Raccoons are notorious camp robbers and more than one camper has dealt with their persistence in stealing food scrapes right under their nose. They're smart, smarter than their close cousin the bear, and when cornered can be extremely vicious. I once attempted to scare off a family of raccoons from my campground site who were in the midst of tearing off the rubber seal on my truck cab to get at my cooler. I lost the battle and found myself standing on top of the picnic table, surrounded with half-a-dozen hissing and snapping raccoons when the park ranger arrived to see what all the fuss was about.
Raccoons are nocturnal and have adapted to rummaging for food just by feel. With thousands of nerve endings on their hands they can easily sense the presence of food before seeing it; which is why they are so successful opening up camp coolers and garbage cans. It's also believed that water actually enhancing their sense of touch and is the reason behind them constantly heading off to wash their food in a nearby stream.
The loon's primeval call, made up of a series of wails and yodels, is a true symbol of the north-country, a sound that will definitely lull you to sleep at night and awaken you early enough to witness the morning mist burning off the lake.
Remarkably, the song itself has a great number of meanings, ranging from an expression of alarm to a simple hello. It is distinctive yodel, the one that's usually heard at night while you lie snug inside your sleeping bag, comes from separate males, all which have their own distinct sound, talking to one another from lake to lake. It's also the male of the species which you see running across the surface of the lake, widely flapping its wings and yodeling uncontrollably. It's a sure sign of aggression and is used to either chase off another rival male or to protect its young from a possible predator
Loons prefer lakes that are deep enough to dive for fish and long enough to provide a decent runway for taking off. The bone structure of the loon is not hollow like most water birds. It has a solid bone structure, which allows it to sink rapidly to depths of 200 feet (60 meters) and allows it lie just beneath the surface of the water, catching a quick breath before submerging again and leaving you wondering where on earth its gone. However, the loon's extra weight also makes it extremely difficult for it to take off and less than graceful when on land. The legs are so far back on its body that it can't hardly stand, let alone run if needed. For this reason it's rare to ever see a loon on land, and if its approached while sitting on its nest the bird will most likely panic and may even abandon her nest completely.
Keep on eye out for a decline in loon populations on the lakes you visit on a regular basis. Wave action from motor boats and those pesky Jet-Skies (Personal Water Craft) constantly disturb nests and the effects of toxic pollutants in the water or acid rain are starving them out.
This diving duck is usually spotted swimming close to shore with its half-dozen or more goslings waddling close behind. Not all the young birds are owned by the parent, however. The merganser has a habit of adopting as many goslings as possible to help it coral minnows along the shoreline. The goslings will form a half V and each bird will take turns snatching up the minnows caught between the line of birds and the shoreline.
It's the female merganser that has a distinctive, bright, chestnut-colored head and crest, while the male has a white breast, a dark glossy head, and lacks the female's breast. Don't mistake the common merganser with the more northern red-breasted merganser. The male red-breasted has a crest and a streaked breast. The female's crest is dull in color and has a full, pale, white-colored collar and breast. Also, don't look for the bird's nest on the ground; the common merganser is like the wood duck and bests in the hollows of dead trees.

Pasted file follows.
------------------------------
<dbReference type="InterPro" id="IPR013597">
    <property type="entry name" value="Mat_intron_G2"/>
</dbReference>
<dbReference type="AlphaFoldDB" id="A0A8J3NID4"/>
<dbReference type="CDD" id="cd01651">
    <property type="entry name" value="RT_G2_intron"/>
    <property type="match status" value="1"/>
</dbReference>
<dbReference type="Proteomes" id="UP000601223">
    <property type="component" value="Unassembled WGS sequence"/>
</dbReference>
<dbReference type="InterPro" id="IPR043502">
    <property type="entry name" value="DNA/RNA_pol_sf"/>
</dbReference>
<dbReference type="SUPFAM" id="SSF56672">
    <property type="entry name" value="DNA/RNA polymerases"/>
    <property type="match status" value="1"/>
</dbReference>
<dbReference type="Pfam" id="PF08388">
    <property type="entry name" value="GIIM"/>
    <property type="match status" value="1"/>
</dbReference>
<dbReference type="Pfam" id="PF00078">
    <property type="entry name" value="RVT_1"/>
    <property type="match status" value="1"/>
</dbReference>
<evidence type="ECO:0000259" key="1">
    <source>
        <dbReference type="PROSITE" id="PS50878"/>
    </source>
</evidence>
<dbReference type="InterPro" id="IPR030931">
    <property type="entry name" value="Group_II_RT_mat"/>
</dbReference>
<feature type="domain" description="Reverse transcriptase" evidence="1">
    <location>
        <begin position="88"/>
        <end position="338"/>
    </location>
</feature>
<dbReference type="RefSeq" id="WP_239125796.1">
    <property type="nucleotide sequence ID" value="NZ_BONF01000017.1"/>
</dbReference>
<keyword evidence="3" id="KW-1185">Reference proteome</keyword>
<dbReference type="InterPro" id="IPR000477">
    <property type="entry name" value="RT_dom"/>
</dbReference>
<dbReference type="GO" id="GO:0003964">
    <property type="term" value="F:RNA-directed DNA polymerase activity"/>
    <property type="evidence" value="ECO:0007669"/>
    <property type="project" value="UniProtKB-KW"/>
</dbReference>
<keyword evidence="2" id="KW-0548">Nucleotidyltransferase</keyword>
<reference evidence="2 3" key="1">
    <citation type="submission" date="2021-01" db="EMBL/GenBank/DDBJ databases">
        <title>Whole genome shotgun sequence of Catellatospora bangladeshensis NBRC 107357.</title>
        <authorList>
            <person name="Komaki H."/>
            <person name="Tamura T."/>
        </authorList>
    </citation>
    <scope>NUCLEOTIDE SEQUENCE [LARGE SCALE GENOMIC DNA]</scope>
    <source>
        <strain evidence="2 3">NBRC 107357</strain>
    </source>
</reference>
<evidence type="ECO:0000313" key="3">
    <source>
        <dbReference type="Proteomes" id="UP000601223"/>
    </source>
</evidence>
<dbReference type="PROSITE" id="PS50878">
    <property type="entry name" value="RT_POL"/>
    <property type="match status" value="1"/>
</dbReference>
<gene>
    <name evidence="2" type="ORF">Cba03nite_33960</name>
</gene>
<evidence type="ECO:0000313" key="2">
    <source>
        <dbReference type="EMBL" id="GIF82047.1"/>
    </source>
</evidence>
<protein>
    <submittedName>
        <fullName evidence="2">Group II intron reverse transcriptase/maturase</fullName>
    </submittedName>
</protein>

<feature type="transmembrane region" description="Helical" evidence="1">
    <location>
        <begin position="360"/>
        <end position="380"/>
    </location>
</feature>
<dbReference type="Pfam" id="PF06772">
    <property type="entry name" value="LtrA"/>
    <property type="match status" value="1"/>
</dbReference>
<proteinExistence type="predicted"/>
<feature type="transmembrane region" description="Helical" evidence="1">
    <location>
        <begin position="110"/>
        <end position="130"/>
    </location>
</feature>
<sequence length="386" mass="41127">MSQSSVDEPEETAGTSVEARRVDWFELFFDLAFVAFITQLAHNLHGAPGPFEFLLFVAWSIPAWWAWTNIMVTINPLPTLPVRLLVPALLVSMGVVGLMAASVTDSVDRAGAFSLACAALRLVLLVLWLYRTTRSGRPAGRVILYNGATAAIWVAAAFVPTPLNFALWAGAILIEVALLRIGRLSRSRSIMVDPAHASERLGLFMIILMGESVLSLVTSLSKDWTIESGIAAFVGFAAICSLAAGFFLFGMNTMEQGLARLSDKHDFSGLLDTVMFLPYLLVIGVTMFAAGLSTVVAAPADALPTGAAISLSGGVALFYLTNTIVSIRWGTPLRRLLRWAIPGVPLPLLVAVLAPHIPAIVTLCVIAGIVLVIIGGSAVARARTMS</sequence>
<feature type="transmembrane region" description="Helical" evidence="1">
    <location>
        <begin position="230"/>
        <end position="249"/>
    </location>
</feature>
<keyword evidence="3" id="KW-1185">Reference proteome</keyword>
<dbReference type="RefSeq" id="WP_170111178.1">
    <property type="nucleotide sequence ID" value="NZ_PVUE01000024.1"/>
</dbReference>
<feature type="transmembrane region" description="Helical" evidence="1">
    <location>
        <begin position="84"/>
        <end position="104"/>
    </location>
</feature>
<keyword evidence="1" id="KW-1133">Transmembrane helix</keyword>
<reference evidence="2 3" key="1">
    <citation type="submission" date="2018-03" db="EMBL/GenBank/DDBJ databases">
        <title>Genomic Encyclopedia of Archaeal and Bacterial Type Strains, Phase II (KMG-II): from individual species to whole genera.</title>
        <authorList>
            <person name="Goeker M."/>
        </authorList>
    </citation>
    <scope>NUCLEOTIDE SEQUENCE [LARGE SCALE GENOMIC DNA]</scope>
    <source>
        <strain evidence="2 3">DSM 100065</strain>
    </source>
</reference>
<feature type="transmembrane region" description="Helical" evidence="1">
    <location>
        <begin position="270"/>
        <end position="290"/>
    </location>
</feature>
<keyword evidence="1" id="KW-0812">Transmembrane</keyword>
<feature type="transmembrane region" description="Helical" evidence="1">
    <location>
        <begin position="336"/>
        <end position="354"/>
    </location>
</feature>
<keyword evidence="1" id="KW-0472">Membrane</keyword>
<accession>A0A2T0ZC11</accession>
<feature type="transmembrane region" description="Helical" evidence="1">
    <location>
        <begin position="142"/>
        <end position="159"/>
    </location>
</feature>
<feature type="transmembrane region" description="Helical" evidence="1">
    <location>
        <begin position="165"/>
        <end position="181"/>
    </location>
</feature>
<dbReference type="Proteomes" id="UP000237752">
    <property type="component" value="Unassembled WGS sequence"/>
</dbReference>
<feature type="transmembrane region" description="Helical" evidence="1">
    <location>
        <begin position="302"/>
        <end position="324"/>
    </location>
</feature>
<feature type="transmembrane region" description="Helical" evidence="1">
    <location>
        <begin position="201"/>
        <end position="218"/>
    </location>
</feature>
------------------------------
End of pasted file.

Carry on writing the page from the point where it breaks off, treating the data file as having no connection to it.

Canoeists claim that mergansers have the amazing ability to float care-free down a raging rapid and come out at the end without a scratch. However, it's best to scout the rapid on your own rather than just follow the path of some bird.
During mid-summer great-blue herons are loners and are usually found searching the shallows adjacent to your campsite for fish and frogs. The birds are amazing to watch as they stand frozen in the water, waiting for their prey to come to them. Then with amazing accuracy they lash out with their long, sharp bills spearing the unsuspecting dinner and swallowing it whole.
In flight the great-blue heron will usually squawk or croak. Look for the long skinny legs dragging behind the tail and the dropping neck (a Sand-hill crane's neck stays outstretched when flying).
The early spring is the only time these large crane-like birds congregate, nesting in large, elaborate stick structures called rookeries. This is also when the heron is most vulnerable. As a defensive strategy, however, they're known for whitewashing or vomiting on any predator attempting to climb up after them. In close quarters the heron will even jab its javelin-like bill, aiming straight for its enemy's eyes.
The rookeries themselves are difficult to find, and even if you happen to come across a nesting area it's best to keep well away. Herons are notorious for abandoning their young at the slightest cause for alarm.
I swear that grey jays, those fluffy grey-feathered birds with a white forehead and collar, come equipped with some type of homing device locked on to soft-hearted camp cooks. They're legendary for their bold approach at panhandling food scraps, and with my past experience with them I can tell you they prefer greasy bacon over bannock any day.
There are many names given to the bird. Ornithologists still insist on calling it the "Canada Jay." But true northerners have labeled the bird "camp robber." I've even heard it being called"whiskeyjack." It's not that the bird has a taste for liquor. The term is derived from the Algonkian word "Wisakedjak" used to denote a trickster - a supernatural shape-shifting spirit that loves to play pranks on campers.
Grey jays are close cousins to the blue jay. But rather than migrate south in winter, they are able to survive the cold months by storing food caches all summer. Watch them the next time they steal a bit of food from you. They'll first coat it with saliva, which acts as a preservative, and then stuff the food behind a piece of bark or tree moss.
Kevin Callan is the author of eight books including 'The Happy Camper: An Essential Guide to Life Outdoors'. He is a recipient of the National Magazine Award and a regularly featured speaker at North America's largest paddling events.